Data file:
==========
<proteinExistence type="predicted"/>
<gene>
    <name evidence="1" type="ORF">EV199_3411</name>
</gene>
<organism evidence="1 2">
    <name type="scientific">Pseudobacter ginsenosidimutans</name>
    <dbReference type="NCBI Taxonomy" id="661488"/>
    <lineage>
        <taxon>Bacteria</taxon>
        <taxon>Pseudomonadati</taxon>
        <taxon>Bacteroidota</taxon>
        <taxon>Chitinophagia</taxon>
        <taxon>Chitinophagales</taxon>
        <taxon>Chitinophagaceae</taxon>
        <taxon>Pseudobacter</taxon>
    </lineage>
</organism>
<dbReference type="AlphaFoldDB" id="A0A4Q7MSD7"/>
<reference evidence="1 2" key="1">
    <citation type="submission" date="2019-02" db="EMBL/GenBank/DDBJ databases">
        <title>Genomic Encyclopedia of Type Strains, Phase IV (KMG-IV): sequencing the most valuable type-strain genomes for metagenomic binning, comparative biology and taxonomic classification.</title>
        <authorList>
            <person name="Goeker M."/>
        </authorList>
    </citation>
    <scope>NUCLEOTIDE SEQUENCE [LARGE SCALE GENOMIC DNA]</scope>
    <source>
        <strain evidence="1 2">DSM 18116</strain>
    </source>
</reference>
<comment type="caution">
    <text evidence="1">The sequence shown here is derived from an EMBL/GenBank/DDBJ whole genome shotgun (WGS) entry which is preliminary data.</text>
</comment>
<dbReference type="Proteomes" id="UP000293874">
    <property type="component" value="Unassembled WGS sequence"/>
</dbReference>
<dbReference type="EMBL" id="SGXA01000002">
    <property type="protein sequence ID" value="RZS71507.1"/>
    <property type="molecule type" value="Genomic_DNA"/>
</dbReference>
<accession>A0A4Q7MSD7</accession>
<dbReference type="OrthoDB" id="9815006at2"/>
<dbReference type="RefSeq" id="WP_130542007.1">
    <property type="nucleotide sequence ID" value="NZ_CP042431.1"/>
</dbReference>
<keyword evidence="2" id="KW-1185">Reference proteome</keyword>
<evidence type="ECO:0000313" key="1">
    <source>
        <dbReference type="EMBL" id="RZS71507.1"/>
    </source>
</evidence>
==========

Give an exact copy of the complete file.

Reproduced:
<proteinExistence type="predicted"/>
<gene>
    <name evidence="1" type="ORF">EV199_3411</name>
</gene>
<organism evidence="1 2">
    <name type="scientific">Pseudobacter ginsenosidimutans</name>
    <dbReference type="NCBI Taxonomy" id="661488"/>
    <lineage>
        <taxon>Bacteria</taxon>
        <taxon>Pseudomonadati</taxon>
        <taxon>Bacteroidota</taxon>
        <taxon>Chitinophagia</taxon>
        <taxon>Chitinophagales</taxon>
        <taxon>Chitinophagaceae</taxon>
        <taxon>Pseudobacter</taxon>
    </lineage>
</organism>
<dbReference type="AlphaFoldDB" id="A0A4Q7MSD7"/>
<reference evidence="1 2" key="1">
    <citation type="submission" date="2019-02" db="EMBL/GenBank/DDBJ databases">
        <title>Genomic Encyclopedia of Type Strains, Phase IV (KMG-IV): sequencing the most valuable type-strain genomes for metagenomic binning, comparative biology and taxonomic classification.</title>
        <authorList>
            <person name="Goeker M."/>
        </authorList>
    </citation>
    <scope>NUCLEOTIDE SEQUENCE [LARGE SCALE GENOMIC DNA]</scope>
    <source>
        <strain evidence="1 2">DSM 18116</strain>
    </source>
</reference>
<comment type="caution">
    <text evidence="1">The sequence shown here is derived from an EMBL/GenBank/DDBJ whole genome shotgun (WGS) entry which is preliminary data.</text>
</comment>
<dbReference type="Proteomes" id="UP000293874">
    <property type="component" value="Unassembled WGS sequence"/>
</dbReference>
<dbReference type="EMBL" id="SGXA01000002">
    <property type="protein sequence ID" value="RZS71507.1"/>
    <property type="molecule type" value="Genomic_DNA"/>
</dbReference>
<accession>A0A4Q7MSD7</accession>
<dbReference type="OrthoDB" id="9815006at2"/>
<dbReference type="RefSeq" id="WP_130542007.1">
    <property type="nucleotide sequence ID" value="NZ_CP042431.1"/>
</dbReference>
<keyword evidence="2" id="KW-1185">Reference proteome</keyword>
<evidence type="ECO:0000313" key="1">
    <source>
        <dbReference type="EMBL" id="RZS71507.1"/>
    </source>
</evidence>